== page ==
The division is based on whether motion verbs lexicalize or grammaticalize the direction or path of motion, typically with minimal indication of the manner of motion (e.g. French : il est entré dans la maison [en courant]), or whether they focus on the manner of motion, with the path of motion being relegated to a secondary element or satellite (e.g. English : He ran into the house).

This workshop intends to offer an original contribution to the topic by bringing together researchers from different disciplines - analytic philosophy, linguistics and psycholinguistics - whose viewpoints and methods of research, experimental or more speculative, may be mutually illuminating.

 

Programme

Introduction

  • 9:00 - 9:30 - Denis Creissels (University Lyon 2) : Existential predication in typological perspective
  • 9:30 - 10:00 - Katia Paykin (University Lille 3, CNRS UMR STL) : Linguistic expression of existence for weather phenomena : location inseparable from movement
  • 10:00 - 10:30 - Sroka, Kazimierz A. (Universituy of Gdansk) : Location as the third basic category for describing textual entities and its relevance to semantics and pragmatics
  • 10:30 - 11:00 - Laure Sarda (CNRS-UMR Lattice) : Space/time asymmetry in anchoring new referents : a corpus-based typology of verbs used for predication of existence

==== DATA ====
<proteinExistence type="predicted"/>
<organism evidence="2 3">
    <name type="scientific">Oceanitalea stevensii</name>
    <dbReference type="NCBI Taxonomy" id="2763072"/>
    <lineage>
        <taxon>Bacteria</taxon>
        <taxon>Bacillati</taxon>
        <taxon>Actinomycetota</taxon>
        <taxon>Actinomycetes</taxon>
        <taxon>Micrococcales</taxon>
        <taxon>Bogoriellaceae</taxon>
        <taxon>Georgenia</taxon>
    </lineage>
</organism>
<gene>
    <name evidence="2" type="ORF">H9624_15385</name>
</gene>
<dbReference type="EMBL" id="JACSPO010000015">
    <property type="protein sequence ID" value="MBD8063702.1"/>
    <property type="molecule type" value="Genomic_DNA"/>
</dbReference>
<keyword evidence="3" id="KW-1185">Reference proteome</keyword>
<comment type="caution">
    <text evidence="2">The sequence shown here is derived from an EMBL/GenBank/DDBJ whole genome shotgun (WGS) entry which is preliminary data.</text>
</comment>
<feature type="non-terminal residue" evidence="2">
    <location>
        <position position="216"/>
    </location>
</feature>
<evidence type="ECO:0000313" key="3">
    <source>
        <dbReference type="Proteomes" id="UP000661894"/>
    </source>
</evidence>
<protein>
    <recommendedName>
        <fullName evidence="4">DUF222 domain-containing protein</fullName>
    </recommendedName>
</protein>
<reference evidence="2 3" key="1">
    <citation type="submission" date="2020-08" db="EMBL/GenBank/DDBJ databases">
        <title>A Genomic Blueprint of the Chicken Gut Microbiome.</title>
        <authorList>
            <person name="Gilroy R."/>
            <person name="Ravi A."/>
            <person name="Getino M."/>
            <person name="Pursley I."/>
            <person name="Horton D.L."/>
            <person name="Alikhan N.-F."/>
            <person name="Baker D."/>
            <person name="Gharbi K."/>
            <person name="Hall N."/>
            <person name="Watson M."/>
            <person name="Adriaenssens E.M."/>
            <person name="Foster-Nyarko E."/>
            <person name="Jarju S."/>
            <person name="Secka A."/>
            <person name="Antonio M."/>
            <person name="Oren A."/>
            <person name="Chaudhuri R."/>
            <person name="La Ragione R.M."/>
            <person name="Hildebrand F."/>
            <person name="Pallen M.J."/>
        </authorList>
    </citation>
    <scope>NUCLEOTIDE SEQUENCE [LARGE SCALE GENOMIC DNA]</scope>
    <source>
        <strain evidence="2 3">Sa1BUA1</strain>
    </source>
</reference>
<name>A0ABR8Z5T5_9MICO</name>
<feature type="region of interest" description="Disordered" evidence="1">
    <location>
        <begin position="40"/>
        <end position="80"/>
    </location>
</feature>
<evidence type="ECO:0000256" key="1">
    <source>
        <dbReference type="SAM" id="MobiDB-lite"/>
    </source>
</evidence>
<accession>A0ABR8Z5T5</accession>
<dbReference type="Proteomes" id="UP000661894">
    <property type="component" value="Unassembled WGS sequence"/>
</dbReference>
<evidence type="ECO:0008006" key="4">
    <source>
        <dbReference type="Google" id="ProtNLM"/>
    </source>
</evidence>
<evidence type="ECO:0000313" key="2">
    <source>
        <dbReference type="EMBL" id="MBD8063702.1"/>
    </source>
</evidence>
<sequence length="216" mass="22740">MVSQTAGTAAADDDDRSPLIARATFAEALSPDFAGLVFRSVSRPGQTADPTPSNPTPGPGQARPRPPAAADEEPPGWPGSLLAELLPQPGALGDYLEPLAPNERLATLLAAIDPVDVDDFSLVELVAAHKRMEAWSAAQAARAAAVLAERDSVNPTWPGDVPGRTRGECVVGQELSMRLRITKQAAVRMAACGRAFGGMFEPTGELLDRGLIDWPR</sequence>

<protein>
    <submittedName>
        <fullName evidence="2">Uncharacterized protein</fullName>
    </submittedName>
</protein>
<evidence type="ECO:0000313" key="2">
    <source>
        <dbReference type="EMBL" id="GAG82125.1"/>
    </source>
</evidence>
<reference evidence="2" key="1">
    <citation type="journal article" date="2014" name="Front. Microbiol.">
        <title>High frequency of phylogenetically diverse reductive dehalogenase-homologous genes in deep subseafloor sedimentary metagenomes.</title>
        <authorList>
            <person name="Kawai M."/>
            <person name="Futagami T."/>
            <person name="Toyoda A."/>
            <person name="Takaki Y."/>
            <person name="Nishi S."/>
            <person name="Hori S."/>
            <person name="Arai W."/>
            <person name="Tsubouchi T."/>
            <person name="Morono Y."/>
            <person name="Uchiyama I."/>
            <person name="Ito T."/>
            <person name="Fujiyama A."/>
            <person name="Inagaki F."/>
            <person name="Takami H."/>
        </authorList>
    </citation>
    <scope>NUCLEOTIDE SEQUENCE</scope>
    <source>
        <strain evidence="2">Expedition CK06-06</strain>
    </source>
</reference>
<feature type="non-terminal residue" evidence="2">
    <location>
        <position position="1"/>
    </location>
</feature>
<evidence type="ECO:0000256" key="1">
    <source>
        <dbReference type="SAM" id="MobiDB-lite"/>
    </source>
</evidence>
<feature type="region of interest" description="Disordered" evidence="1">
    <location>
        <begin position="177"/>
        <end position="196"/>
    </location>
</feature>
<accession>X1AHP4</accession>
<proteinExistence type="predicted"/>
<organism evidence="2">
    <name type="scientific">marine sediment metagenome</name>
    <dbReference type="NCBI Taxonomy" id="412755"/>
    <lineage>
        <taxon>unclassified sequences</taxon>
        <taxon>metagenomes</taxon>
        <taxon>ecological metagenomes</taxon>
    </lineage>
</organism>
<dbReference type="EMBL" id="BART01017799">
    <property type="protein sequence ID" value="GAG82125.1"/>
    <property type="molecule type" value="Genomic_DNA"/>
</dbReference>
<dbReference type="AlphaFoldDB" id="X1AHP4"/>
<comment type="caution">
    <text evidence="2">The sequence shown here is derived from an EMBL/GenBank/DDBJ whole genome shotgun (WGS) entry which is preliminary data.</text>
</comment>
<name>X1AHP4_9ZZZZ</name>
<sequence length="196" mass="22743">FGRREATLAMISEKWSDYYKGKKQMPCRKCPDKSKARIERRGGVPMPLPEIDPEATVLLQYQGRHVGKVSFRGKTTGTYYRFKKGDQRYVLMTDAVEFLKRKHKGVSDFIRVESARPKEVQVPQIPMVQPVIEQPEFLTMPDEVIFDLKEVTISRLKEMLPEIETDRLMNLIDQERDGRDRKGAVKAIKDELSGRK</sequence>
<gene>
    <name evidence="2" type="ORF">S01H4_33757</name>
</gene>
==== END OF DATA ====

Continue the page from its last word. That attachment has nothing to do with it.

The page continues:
Break

  • 11:30 - 12:00 - Bert CAPPELLE (University Lille 3 ; CNRS-UMR STL) : Raised grounds in Dutch and English : Common underlying semantics
  • 12:00 - 12:30 - Michel Aurnague (University Toulouse 2) : Anaphoricity and polarity of « dynamic » spatial PPs : two properties of motion constructions in French, in the light of the verbs’ semantics
  • 12:30 - 13:00 - Efstathia Soroli (Université Lille 3, UMR-CNRS STL) : Seeing, Thinking and Speaking across languages
  • 13:00 - 13:30 - Michaelis, Susanne Maria (MPI Leipzig) : Motion constructions in contact languages : cross-linguistic evidence from APiCS

Break

  • 15:30 - 16:00 - Benjamin Fagard (CNRS-UMR Lattice ; Paris, France), Alexandru Mardale (Université Paris 7, France), Jordan Zlatev (Centre for Cognitive Semiotics, Lund University, Sweden), Massimo Cerruti (University of Torino, Italy), Johan Blomberg (Centre for Cognitive Semiotics, Lund University, Sweden) : Types, areal contact and genetic relationship : Romance, Germanic and Slavonic languages as a test case for Talmy’s typology
  • 16:00 - 16:30 - Anne Carlier (University of Lille 3, UMR-CNRS STL) : Concluding remarks : Philosophical, typological, cognitive viewpoints on existential predication
  • 16:30 - 17:00 - Discussion